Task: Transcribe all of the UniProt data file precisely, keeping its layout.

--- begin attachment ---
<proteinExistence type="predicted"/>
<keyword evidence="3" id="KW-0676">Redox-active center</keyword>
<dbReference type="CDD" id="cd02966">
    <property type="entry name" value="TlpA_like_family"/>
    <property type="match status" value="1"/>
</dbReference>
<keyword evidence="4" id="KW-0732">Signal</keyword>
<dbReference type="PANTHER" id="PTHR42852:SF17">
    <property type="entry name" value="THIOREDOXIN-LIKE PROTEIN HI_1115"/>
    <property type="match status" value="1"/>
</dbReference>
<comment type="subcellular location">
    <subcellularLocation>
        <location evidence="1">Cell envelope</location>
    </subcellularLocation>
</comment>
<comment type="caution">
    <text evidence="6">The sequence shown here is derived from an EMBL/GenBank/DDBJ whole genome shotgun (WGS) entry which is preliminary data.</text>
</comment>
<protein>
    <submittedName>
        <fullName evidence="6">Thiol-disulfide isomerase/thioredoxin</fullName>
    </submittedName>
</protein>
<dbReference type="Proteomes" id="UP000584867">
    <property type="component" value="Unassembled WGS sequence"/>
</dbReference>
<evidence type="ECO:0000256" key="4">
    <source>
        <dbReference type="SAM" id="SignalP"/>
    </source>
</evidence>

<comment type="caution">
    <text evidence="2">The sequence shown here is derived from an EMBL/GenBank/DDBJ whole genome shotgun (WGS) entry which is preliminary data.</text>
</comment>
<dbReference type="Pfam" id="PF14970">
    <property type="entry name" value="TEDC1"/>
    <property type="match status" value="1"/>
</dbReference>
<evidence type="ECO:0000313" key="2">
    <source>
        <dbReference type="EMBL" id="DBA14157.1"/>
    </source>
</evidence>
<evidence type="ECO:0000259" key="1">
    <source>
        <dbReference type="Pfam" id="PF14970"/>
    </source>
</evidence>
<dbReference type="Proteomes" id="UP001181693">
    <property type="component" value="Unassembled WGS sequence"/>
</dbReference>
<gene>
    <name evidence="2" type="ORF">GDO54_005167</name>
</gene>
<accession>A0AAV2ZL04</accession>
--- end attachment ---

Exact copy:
<proteinExistence type="predicted"/>
<keyword evidence="3" id="KW-0676">Redox-active center</keyword>
<dbReference type="CDD" id="cd02966">
    <property type="entry name" value="TlpA_like_family"/>
    <property type="match status" value="1"/>
</dbReference>
<keyword evidence="4" id="KW-0732">Signal</keyword>
<dbReference type="PANTHER" id="PTHR42852:SF17">
    <property type="entry name" value="THIOREDOXIN-LIKE PROTEIN HI_1115"/>
    <property type="match status" value="1"/>
</dbReference>
<comment type="subcellular location">
    <subcellularLocation>
        <location evidence="1">Cell envelope</location>
    </subcellularLocation>
</comment>
<comment type="caution">
    <text evidence="6">The sequence shown here is derived from an EMBL/GenBank/DDBJ whole genome shotgun (WGS) entry which is preliminary data.</text>
</comment>
<protein>
    <submittedName>
        <fullName evidence="6">Thiol-disulfide isomerase/thioredoxin</fullName>
    </submittedName>
</protein>
<dbReference type="Proteomes" id="UP000584867">
    <property type="component" value="Unassembled WGS sequence"/>
</dbReference>
<evidence type="ECO:0000256" key="4">
    <source>
        <dbReference type="SAM" id="SignalP"/>
    </source>
</evidence>

<comment type="caution">
    <text evidence="2">The sequence shown here is derived from an EMBL/GenBank/DDBJ whole genome shotgun (WGS) entry which is preliminary data.</text>
</comment>
<dbReference type="Pfam" id="PF14970">
    <property type="entry name" value="TEDC1"/>
    <property type="match status" value="1"/>
</dbReference>
<evidence type="ECO:0000313" key="2">
    <source>
        <dbReference type="EMBL" id="DBA14157.1"/>
    </source>
</evidence>
<evidence type="ECO:0000259" key="1">
    <source>
        <dbReference type="Pfam" id="PF14970"/>
    </source>
</evidence>
<dbReference type="Proteomes" id="UP001181693">
    <property type="component" value="Unassembled WGS sequence"/>
</dbReference>
<gene>
    <name evidence="2" type="ORF">GDO54_005167</name>
</gene>
<accession>A0AAV2ZL04</accession>